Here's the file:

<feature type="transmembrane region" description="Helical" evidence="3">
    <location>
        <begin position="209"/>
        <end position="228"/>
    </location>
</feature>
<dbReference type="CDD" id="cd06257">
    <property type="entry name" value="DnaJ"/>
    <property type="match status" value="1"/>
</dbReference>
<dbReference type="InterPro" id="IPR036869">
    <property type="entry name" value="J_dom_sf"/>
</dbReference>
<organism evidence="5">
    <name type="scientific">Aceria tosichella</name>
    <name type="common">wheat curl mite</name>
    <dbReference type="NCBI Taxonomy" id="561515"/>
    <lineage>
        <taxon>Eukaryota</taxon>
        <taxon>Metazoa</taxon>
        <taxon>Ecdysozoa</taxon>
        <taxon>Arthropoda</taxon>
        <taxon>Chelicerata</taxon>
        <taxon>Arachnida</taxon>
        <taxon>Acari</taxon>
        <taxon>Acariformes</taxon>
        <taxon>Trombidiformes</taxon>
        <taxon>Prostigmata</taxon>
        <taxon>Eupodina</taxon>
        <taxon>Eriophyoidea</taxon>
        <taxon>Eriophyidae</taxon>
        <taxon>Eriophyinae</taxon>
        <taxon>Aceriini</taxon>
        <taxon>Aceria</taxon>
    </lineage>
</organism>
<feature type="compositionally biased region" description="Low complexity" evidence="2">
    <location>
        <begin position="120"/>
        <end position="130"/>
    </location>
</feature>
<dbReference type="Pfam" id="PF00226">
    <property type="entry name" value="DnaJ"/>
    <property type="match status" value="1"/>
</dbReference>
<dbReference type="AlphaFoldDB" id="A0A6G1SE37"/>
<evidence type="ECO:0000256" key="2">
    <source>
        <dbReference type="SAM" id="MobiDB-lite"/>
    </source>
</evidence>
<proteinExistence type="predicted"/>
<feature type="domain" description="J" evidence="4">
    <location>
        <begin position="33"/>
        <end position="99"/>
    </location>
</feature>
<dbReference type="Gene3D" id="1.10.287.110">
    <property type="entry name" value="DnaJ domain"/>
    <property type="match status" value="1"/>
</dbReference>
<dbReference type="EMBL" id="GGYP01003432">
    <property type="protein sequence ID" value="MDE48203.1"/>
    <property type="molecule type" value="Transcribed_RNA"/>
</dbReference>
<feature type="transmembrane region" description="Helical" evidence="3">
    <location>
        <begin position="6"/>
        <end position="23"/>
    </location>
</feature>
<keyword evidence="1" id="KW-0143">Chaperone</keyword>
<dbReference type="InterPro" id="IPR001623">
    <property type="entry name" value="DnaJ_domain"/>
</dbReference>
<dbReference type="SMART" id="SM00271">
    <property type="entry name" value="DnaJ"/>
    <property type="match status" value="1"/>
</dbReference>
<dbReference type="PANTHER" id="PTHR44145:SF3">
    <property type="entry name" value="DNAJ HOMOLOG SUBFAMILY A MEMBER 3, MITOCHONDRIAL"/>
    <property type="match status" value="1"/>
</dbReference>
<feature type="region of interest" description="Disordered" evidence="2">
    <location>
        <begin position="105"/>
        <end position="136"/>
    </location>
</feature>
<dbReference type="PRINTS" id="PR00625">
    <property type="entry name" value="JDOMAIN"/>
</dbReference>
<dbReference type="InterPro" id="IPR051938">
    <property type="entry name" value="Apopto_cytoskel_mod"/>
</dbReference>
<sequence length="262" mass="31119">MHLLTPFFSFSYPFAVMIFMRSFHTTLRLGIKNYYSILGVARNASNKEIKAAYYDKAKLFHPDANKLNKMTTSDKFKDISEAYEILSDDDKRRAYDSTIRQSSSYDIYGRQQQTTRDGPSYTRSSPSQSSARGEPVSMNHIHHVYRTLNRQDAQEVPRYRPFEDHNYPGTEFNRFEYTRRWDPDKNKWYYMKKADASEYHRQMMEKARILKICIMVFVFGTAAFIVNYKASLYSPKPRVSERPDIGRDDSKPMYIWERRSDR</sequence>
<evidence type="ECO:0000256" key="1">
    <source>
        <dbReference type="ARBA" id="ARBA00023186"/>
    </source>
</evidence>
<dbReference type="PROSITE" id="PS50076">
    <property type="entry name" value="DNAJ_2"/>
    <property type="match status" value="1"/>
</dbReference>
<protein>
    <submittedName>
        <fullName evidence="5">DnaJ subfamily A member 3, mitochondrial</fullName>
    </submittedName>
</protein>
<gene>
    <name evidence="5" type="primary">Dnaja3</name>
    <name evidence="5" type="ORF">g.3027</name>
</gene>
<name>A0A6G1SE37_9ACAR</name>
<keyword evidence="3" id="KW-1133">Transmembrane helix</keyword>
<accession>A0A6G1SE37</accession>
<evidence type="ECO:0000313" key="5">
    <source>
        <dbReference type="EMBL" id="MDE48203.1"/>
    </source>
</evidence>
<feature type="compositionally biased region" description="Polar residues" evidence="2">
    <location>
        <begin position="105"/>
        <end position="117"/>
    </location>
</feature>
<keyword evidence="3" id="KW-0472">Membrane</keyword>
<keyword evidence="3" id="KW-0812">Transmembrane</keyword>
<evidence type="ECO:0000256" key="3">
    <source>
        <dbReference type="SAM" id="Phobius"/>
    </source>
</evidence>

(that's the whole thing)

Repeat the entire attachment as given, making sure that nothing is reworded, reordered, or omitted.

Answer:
<feature type="transmembrane region" description="Helical" evidence="3">
    <location>
        <begin position="209"/>
        <end position="228"/>
    </location>
</feature>
<dbReference type="CDD" id="cd06257">
    <property type="entry name" value="DnaJ"/>
    <property type="match status" value="1"/>
</dbReference>
<dbReference type="InterPro" id="IPR036869">
    <property type="entry name" value="J_dom_sf"/>
</dbReference>
<organism evidence="5">
    <name type="scientific">Aceria tosichella</name>
    <name type="common">wheat curl mite</name>
    <dbReference type="NCBI Taxonomy" id="561515"/>
    <lineage>
        <taxon>Eukaryota</taxon>
        <taxon>Metazoa</taxon>
        <taxon>Ecdysozoa</taxon>
        <taxon>Arthropoda</taxon>
        <taxon>Chelicerata</taxon>
        <taxon>Arachnida</taxon>
        <taxon>Acari</taxon>
        <taxon>Acariformes</taxon>
        <taxon>Trombidiformes</taxon>
        <taxon>Prostigmata</taxon>
        <taxon>Eupodina</taxon>
        <taxon>Eriophyoidea</taxon>
        <taxon>Eriophyidae</taxon>
        <taxon>Eriophyinae</taxon>
        <taxon>Aceriini</taxon>
        <taxon>Aceria</taxon>
    </lineage>
</organism>
<feature type="compositionally biased region" description="Low complexity" evidence="2">
    <location>
        <begin position="120"/>
        <end position="130"/>
    </location>
</feature>
<dbReference type="Pfam" id="PF00226">
    <property type="entry name" value="DnaJ"/>
    <property type="match status" value="1"/>
</dbReference>
<dbReference type="AlphaFoldDB" id="A0A6G1SE37"/>
<evidence type="ECO:0000256" key="2">
    <source>
        <dbReference type="SAM" id="MobiDB-lite"/>
    </source>
</evidence>
<proteinExistence type="predicted"/>
<feature type="domain" description="J" evidence="4">
    <location>
        <begin position="33"/>
        <end position="99"/>
    </location>
</feature>
<dbReference type="Gene3D" id="1.10.287.110">
    <property type="entry name" value="DnaJ domain"/>
    <property type="match status" value="1"/>
</dbReference>
<dbReference type="EMBL" id="GGYP01003432">
    <property type="protein sequence ID" value="MDE48203.1"/>
    <property type="molecule type" value="Transcribed_RNA"/>
</dbReference>
<feature type="transmembrane region" description="Helical" evidence="3">
    <location>
        <begin position="6"/>
        <end position="23"/>
    </location>
</feature>
<keyword evidence="1" id="KW-0143">Chaperone</keyword>
<dbReference type="InterPro" id="IPR001623">
    <property type="entry name" value="DnaJ_domain"/>
</dbReference>
<dbReference type="SMART" id="SM00271">
    <property type="entry name" value="DnaJ"/>
    <property type="match status" value="1"/>
</dbReference>
<dbReference type="PANTHER" id="PTHR44145:SF3">
    <property type="entry name" value="DNAJ HOMOLOG SUBFAMILY A MEMBER 3, MITOCHONDRIAL"/>
    <property type="match status" value="1"/>
</dbReference>
<feature type="region of interest" description="Disordered" evidence="2">
    <location>
        <begin position="105"/>
        <end position="136"/>
    </location>
</feature>
<dbReference type="PRINTS" id="PR00625">
    <property type="entry name" value="JDOMAIN"/>
</dbReference>
<dbReference type="InterPro" id="IPR051938">
    <property type="entry name" value="Apopto_cytoskel_mod"/>
</dbReference>
<sequence length="262" mass="31119">MHLLTPFFSFSYPFAVMIFMRSFHTTLRLGIKNYYSILGVARNASNKEIKAAYYDKAKLFHPDANKLNKMTTSDKFKDISEAYEILSDDDKRRAYDSTIRQSSSYDIYGRQQQTTRDGPSYTRSSPSQSSARGEPVSMNHIHHVYRTLNRQDAQEVPRYRPFEDHNYPGTEFNRFEYTRRWDPDKNKWYYMKKADASEYHRQMMEKARILKICIMVFVFGTAAFIVNYKASLYSPKPRVSERPDIGRDDSKPMYIWERRSDR</sequence>
<evidence type="ECO:0000256" key="1">
    <source>
        <dbReference type="ARBA" id="ARBA00023186"/>
    </source>
</evidence>
<dbReference type="PROSITE" id="PS50076">
    <property type="entry name" value="DNAJ_2"/>
    <property type="match status" value="1"/>
</dbReference>
<protein>
    <submittedName>
        <fullName evidence="5">DnaJ subfamily A member 3, mitochondrial</fullName>
    </submittedName>
</protein>
<gene>
    <name evidence="5" type="primary">Dnaja3</name>
    <name evidence="5" type="ORF">g.3027</name>
</gene>
<name>A0A6G1SE37_9ACAR</name>
<keyword evidence="3" id="KW-1133">Transmembrane helix</keyword>
<accession>A0A6G1SE37</accession>
<evidence type="ECO:0000313" key="5">
    <source>
        <dbReference type="EMBL" id="MDE48203.1"/>
    </source>
</evidence>
<feature type="compositionally biased region" description="Polar residues" evidence="2">
    <location>
        <begin position="105"/>
        <end position="117"/>
    </location>
</feature>
<keyword evidence="3" id="KW-0472">Membrane</keyword>
<keyword evidence="3" id="KW-0812">Transmembrane</keyword>
<evidence type="ECO:0000256" key="3">
    <source>
        <dbReference type="SAM" id="Phobius"/>
    </source>
</evidence>